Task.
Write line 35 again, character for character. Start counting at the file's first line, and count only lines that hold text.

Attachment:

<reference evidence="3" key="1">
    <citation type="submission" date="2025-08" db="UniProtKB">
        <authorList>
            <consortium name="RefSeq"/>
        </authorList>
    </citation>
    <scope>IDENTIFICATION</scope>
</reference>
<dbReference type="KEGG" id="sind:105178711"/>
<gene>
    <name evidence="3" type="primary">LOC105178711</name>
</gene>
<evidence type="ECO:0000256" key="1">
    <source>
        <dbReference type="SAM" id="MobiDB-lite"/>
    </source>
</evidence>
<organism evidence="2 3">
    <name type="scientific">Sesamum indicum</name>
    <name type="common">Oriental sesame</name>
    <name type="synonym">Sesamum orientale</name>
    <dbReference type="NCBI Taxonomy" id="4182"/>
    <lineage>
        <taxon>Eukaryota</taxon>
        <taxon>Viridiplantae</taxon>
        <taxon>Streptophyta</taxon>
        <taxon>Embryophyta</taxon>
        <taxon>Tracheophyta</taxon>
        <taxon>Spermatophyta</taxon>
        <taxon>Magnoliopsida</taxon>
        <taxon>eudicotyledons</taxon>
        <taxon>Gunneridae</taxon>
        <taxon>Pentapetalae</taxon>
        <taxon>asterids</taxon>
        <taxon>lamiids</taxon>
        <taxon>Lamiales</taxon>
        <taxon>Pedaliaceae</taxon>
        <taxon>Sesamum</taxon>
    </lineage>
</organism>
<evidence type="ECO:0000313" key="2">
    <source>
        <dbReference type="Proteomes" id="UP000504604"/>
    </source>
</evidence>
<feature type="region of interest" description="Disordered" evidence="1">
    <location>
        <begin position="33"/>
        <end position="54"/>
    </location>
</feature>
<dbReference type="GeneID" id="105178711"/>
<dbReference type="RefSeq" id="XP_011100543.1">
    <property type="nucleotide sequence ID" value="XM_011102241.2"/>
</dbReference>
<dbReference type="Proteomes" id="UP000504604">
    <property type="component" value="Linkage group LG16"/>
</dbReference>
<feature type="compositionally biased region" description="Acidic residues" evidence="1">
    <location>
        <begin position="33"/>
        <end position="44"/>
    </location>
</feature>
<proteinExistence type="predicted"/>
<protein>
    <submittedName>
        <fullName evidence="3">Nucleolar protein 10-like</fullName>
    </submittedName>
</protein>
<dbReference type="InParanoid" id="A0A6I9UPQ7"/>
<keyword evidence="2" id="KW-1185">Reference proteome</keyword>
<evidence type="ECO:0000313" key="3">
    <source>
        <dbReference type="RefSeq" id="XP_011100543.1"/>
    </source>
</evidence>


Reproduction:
        <taxon>lamiids</taxon>